See also: La Junta (Amtrak station)

La Junta, until recently, had a railroad yard for assembling freight trains for the climb over Raton Pass. BNSF runs freight trains between Denver and Kansas/Texas via La Junta. The sole remaining major train crossing Raton Pass today is the daily Southwest Chief, in both directions, between Los Angeles and Chicago.

U.S. Highway 50 travels through La Junta, approaching from Pueblo to the northwest and continuing eastward towards Lamar and into Kansas. U.S. Highway 350 begins at La Junta and travels southwest before reaching Trinidad. State Highway 10 also begins at La Junta and travels west-southwest before reaching Walsenburg.

The city operates a public bus system with one route that circles the city.[18] Intercity transportation is provided by Bustang. La Junta is part of the Lamar-Pueblo-Colorado Springs Outrider line.[19]

The former military airport, located 5 miles (8.0 km) north of La Junta, has 77 acres (31 ha) of tarmac and two runways. One runway (east-west) is 6,851 feet (2,088 m) long and the other is 5,800 feet (1,800 m). [1].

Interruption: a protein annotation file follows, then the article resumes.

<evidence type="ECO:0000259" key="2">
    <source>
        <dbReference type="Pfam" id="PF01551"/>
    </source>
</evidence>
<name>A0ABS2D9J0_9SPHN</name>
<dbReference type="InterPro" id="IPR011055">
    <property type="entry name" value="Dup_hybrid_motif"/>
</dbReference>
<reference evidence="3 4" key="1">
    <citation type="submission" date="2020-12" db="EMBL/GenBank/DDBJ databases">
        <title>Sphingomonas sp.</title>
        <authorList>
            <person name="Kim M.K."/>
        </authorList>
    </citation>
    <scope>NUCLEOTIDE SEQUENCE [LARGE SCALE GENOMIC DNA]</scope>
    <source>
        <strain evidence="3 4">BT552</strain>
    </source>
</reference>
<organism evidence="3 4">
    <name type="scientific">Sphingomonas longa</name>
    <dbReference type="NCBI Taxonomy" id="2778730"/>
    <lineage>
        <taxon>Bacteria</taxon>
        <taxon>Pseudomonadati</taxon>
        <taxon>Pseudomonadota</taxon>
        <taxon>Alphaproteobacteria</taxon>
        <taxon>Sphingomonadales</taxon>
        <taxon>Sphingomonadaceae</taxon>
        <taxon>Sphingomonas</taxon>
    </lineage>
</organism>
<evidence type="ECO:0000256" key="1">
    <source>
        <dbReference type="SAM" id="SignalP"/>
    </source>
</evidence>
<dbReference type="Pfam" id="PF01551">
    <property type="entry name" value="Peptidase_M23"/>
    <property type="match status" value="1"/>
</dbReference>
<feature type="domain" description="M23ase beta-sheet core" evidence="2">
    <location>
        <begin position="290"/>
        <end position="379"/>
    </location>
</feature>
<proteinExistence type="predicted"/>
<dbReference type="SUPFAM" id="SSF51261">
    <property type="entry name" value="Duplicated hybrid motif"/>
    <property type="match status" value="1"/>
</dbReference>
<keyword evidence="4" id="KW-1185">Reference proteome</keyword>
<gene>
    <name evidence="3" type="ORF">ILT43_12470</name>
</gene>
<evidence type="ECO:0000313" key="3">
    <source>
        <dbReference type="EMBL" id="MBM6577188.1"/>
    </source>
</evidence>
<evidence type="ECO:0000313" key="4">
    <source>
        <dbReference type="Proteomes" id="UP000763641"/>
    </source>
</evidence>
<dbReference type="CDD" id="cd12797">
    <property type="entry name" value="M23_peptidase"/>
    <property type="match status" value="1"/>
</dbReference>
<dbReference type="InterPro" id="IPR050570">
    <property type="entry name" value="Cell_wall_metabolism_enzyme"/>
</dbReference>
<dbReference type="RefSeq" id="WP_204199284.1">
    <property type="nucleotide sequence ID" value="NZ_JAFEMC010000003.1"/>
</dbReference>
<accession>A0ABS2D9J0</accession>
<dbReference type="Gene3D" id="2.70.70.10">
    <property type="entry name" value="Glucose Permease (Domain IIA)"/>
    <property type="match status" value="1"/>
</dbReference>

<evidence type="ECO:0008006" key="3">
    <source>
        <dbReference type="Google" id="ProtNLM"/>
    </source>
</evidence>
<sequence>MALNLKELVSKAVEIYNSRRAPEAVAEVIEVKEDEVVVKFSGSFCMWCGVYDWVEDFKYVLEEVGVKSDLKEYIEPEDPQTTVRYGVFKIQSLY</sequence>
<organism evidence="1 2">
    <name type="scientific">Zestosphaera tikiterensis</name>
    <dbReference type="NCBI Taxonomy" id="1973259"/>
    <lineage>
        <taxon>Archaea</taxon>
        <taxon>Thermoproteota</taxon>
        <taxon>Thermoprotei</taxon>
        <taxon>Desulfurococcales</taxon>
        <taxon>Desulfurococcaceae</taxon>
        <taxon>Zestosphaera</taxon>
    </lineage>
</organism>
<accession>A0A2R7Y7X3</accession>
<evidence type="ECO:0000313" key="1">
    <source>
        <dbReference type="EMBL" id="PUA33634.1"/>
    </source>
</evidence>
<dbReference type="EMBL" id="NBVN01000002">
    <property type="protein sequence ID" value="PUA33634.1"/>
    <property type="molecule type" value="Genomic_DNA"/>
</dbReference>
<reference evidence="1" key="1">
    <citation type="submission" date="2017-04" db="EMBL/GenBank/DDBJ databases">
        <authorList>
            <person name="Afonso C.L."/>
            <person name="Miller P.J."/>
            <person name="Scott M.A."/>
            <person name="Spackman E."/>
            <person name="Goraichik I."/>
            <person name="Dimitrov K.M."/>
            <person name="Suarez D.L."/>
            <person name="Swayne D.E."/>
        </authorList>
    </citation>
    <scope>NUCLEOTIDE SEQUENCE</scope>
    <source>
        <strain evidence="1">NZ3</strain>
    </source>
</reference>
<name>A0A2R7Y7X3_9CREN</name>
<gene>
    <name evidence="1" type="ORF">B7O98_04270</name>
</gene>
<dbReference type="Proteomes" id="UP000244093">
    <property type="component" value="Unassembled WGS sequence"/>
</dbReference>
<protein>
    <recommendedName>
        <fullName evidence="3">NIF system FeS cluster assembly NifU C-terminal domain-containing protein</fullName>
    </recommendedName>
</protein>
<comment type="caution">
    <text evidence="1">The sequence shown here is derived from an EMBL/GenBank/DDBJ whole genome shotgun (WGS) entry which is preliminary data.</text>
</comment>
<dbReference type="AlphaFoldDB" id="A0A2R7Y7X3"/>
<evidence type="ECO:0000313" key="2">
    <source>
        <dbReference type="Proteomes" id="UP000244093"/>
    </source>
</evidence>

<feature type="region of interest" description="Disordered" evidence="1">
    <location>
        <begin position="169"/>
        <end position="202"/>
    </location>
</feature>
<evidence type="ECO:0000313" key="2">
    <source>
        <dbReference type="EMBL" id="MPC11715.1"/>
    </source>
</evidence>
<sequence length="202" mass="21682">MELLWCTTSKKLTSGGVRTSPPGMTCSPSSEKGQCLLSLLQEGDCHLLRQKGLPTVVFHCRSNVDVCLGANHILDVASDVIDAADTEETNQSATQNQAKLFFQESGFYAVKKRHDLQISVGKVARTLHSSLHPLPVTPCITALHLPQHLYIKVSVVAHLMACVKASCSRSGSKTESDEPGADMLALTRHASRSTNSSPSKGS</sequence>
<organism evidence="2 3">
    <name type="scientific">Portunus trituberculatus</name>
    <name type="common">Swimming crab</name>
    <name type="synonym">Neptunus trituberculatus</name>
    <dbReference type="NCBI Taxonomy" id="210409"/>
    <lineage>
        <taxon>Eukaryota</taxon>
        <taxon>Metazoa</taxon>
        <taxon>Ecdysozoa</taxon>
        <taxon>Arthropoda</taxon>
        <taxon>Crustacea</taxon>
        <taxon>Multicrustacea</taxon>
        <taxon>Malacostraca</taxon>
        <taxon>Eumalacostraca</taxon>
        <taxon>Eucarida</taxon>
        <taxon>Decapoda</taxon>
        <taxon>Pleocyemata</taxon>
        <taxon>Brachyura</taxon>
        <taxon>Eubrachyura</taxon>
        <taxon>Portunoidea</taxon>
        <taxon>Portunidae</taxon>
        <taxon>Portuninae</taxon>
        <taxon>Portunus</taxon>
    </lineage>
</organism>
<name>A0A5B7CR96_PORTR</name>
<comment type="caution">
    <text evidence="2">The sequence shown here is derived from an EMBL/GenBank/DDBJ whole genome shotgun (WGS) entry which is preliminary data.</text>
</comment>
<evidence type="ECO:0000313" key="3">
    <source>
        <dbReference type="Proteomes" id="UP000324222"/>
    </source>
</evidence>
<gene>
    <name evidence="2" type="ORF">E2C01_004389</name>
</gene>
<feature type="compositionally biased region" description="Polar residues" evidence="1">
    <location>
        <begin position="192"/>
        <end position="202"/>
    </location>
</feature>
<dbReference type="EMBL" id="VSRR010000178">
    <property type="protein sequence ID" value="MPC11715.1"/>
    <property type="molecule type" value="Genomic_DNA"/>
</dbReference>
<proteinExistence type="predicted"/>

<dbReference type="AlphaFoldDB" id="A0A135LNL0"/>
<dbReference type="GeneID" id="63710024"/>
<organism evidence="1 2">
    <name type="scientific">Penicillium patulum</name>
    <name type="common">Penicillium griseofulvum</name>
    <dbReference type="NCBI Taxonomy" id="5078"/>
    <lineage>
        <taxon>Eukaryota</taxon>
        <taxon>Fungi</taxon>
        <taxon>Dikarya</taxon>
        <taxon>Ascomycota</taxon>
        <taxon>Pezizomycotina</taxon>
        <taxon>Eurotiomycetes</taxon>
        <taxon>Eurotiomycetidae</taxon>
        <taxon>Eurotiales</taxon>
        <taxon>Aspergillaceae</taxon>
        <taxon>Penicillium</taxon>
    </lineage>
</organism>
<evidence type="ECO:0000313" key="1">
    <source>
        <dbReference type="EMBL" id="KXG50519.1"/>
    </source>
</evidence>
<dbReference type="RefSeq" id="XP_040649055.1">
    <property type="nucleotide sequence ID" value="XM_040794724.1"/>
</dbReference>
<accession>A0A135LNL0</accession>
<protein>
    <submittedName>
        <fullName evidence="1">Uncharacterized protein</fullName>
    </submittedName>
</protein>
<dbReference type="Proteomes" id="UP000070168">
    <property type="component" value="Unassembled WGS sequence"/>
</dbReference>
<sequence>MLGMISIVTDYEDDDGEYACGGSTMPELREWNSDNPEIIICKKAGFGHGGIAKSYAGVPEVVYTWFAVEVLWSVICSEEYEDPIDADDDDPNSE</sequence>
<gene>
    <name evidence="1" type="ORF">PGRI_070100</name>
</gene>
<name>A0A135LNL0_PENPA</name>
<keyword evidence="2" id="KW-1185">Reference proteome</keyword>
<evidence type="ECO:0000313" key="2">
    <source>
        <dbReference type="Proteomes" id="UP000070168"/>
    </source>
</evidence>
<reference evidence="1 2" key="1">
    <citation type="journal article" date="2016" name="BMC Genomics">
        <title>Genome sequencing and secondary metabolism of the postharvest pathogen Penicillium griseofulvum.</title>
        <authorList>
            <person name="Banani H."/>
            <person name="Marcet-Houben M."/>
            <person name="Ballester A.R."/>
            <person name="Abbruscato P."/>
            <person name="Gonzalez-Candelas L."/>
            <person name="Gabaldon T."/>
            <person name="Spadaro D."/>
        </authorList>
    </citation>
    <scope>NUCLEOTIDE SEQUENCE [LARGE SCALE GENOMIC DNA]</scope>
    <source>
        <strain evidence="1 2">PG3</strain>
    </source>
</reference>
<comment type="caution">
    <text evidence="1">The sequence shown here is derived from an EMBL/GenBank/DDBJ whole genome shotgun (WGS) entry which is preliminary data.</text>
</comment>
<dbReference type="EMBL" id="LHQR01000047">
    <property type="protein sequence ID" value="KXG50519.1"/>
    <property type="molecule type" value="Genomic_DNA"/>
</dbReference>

Health care

The city and region are served by the Arkansas Valley Regional Medical Center, located in La Junta.

Notable people

Main article: List of people from La Junta, Colorado

Notable individuals who were born in La Junta include novelists William Charles Anderson[20] and Ken Kesey,[21] baseball pitcher Tippy Martinez[22] and U.S. Army Col. Wendell Fertig, who led a guerrilla force against the Japanese in the Philippines during World War II.[23]

In popular culture

See also


  1. ^ a b c "Active Colorado Municipalities". State of Colorado, Colorado Department of Local Affairs, Division of Local Government. Retrieved January 27, 2021.
  2. ^ "Colorado Counties". State of Colorado, Colorado Department of Local Affairs, Division of Local Government. Retrieved January 27, 2021.
  3. ^ a b "La Junta city, Colorado". Retrieved 2021-10-13.